After taking a slight step back last month, U.S. consumer confidence rebounded strongly in August.
The Conference Board Consumer Confidence Index now stands at 101.5, up more than 10 points from the 91.0 seen in July and the second-highest reading of 2015. The index reached a 7.5-year high of 103.8 back in January of this year.
"Consumer confidence rebounded in August, following a sharp decline in July," said Lynn Franco, Director of Economic Indicators at The Conference Board. "Consumers' assessment of current conditions was considerably more upbeat, primarily due to a more favorable appraisal of the labor market."
The Conference Board says that consumers' assessment of current conditions was considerably more favorable in August. Those saying business conditions are "good" decreased marginally from 23.4 percent to 23.2 percent. Those claiming business conditions are "bad" declined modestly from 18.2 percent to 17.6 percent.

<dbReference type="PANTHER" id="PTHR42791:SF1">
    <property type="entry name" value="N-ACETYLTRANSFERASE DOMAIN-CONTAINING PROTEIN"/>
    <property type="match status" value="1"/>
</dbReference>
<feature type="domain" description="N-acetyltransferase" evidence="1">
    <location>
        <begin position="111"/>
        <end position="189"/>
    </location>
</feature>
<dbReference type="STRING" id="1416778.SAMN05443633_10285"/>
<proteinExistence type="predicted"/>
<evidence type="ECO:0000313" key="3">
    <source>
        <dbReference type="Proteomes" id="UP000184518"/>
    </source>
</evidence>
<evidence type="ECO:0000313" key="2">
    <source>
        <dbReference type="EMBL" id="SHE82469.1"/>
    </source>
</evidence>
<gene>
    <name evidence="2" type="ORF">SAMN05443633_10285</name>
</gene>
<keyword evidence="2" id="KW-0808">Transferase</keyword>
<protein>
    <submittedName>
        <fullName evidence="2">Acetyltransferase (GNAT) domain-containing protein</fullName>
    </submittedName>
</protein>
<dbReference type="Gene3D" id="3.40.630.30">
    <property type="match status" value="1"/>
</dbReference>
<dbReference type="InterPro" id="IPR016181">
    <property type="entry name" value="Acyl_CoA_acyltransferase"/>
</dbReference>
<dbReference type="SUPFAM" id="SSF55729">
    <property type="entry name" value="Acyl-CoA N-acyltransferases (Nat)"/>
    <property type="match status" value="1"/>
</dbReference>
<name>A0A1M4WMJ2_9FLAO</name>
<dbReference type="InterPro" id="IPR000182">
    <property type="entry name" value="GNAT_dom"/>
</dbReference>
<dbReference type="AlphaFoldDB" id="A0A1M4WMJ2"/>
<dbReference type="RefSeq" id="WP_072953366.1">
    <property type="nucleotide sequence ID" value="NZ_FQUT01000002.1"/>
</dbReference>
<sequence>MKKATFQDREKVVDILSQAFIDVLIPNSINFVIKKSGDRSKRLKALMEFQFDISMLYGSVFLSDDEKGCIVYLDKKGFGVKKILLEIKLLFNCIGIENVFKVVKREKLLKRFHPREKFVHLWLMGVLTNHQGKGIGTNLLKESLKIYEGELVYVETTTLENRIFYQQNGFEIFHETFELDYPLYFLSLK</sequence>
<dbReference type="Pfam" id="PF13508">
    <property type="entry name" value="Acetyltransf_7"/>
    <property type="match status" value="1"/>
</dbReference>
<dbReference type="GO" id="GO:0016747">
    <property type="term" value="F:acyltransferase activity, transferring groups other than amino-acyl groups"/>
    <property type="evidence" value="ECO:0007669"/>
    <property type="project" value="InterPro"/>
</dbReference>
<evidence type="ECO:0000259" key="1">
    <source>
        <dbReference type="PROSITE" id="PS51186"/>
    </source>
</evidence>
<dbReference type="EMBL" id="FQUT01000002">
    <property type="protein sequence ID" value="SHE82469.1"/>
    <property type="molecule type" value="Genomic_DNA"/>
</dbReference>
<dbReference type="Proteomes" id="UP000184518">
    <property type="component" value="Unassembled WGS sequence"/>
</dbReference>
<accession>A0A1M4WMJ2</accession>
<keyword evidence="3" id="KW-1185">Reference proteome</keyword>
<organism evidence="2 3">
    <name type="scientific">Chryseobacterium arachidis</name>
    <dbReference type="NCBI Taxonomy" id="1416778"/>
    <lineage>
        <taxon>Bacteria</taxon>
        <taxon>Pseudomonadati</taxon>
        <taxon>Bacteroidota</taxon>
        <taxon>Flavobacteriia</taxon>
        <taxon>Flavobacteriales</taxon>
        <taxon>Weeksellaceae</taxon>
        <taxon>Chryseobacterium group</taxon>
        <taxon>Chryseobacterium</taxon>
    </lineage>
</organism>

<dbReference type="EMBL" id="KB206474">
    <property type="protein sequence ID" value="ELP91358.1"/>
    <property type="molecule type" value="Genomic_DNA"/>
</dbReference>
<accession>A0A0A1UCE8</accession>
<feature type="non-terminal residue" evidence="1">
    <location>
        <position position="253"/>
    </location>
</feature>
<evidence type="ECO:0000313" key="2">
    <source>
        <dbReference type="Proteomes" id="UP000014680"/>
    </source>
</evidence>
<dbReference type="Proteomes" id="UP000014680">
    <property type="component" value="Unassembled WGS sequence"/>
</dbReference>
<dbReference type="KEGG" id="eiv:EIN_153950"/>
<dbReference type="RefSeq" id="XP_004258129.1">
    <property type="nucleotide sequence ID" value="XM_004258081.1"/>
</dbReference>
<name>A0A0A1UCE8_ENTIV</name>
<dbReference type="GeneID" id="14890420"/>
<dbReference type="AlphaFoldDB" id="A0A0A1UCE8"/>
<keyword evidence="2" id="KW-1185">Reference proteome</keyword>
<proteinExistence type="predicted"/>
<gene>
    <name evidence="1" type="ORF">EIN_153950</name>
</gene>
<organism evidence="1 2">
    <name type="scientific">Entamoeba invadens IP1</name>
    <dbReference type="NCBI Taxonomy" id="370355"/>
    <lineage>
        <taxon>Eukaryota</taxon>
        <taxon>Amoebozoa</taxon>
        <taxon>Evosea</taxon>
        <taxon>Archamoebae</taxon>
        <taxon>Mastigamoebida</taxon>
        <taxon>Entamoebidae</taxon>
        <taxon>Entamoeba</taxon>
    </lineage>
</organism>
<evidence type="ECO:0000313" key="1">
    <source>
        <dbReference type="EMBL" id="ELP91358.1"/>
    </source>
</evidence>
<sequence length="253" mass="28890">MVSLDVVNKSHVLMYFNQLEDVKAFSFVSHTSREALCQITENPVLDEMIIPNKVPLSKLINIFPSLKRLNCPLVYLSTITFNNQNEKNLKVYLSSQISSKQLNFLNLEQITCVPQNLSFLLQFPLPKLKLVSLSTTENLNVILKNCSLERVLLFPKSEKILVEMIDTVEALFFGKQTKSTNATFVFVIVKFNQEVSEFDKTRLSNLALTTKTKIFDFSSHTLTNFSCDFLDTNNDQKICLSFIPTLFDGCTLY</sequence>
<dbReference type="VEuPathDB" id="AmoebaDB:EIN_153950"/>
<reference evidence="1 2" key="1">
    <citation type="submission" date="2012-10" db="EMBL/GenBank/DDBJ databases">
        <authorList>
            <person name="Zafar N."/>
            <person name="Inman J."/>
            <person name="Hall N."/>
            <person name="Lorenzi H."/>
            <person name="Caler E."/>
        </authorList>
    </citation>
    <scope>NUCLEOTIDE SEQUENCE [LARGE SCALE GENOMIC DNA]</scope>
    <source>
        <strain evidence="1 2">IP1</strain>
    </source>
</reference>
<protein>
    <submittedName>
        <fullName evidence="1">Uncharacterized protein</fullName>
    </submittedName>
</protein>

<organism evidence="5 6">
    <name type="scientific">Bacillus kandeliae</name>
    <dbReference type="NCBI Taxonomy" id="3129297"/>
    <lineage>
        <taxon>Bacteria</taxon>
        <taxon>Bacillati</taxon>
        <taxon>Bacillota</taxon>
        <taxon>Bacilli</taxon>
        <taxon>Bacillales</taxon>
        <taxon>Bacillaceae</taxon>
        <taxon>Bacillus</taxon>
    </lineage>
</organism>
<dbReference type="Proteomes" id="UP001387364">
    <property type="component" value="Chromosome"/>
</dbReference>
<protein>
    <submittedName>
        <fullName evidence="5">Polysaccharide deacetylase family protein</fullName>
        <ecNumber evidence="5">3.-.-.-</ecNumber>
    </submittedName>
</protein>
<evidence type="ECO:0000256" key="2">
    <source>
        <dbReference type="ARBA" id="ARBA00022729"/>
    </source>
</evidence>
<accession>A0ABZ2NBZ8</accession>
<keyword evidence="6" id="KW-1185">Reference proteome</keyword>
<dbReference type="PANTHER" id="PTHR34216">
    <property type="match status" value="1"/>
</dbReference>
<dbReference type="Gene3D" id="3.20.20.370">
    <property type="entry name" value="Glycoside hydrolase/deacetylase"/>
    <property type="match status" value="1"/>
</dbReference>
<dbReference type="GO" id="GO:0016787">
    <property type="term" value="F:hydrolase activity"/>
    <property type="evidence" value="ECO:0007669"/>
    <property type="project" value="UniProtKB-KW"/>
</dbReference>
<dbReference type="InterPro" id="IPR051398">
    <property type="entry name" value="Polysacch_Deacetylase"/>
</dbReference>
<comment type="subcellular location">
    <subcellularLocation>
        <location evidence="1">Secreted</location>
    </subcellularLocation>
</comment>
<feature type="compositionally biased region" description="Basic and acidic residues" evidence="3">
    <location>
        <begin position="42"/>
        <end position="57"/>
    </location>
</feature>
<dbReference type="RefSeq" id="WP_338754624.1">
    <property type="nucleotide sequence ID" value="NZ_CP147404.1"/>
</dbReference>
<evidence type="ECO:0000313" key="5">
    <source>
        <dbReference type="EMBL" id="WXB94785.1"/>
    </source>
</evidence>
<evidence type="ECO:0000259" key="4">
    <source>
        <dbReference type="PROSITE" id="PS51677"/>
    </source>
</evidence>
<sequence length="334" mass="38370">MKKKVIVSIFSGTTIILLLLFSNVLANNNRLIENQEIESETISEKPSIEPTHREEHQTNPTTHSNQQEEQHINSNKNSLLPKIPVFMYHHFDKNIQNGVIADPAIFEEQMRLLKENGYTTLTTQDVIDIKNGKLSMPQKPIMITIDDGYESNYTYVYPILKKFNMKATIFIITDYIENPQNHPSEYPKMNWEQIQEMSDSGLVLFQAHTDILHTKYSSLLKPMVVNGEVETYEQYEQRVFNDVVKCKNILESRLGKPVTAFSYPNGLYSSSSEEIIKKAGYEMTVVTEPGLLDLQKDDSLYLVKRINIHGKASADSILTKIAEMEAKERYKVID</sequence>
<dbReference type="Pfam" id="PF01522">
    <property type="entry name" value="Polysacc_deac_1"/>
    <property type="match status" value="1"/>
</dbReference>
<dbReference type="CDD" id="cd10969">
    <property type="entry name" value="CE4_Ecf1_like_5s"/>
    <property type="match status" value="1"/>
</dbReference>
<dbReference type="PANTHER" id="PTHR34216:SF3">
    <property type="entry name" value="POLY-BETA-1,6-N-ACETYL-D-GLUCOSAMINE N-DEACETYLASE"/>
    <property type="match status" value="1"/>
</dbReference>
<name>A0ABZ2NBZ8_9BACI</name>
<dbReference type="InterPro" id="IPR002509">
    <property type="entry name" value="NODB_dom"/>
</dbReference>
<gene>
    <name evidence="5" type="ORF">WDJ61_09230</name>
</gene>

Consumers were considerably more positive about the job market. Those stating jobs are "plentiful" increased from 19.9 percent to 21.9 percent, while those claiming jobs are "hard to get" decreased from 27.4 percent to 21.9 percent.
Consumers' optimism about the short-term outlook also improved in August. The percentage of consumers expecting business conditions to improve over the next six months increased slightly from 15.3 percent to 15.8 percent, while those expecting business conditions to worsen declined from 10.3 percent to 8.3 percent.
"The uncertainty expressed last month about the short-term outlook has dissipated and consumers are once again feeling optimistic about the near future," Franco added.
The monthly Consumer Confidence Survey, based on a probability-design random sample, is conducted for The Conference Board by Nielsen, a global provider of information and analytics around what consumers buy and watch.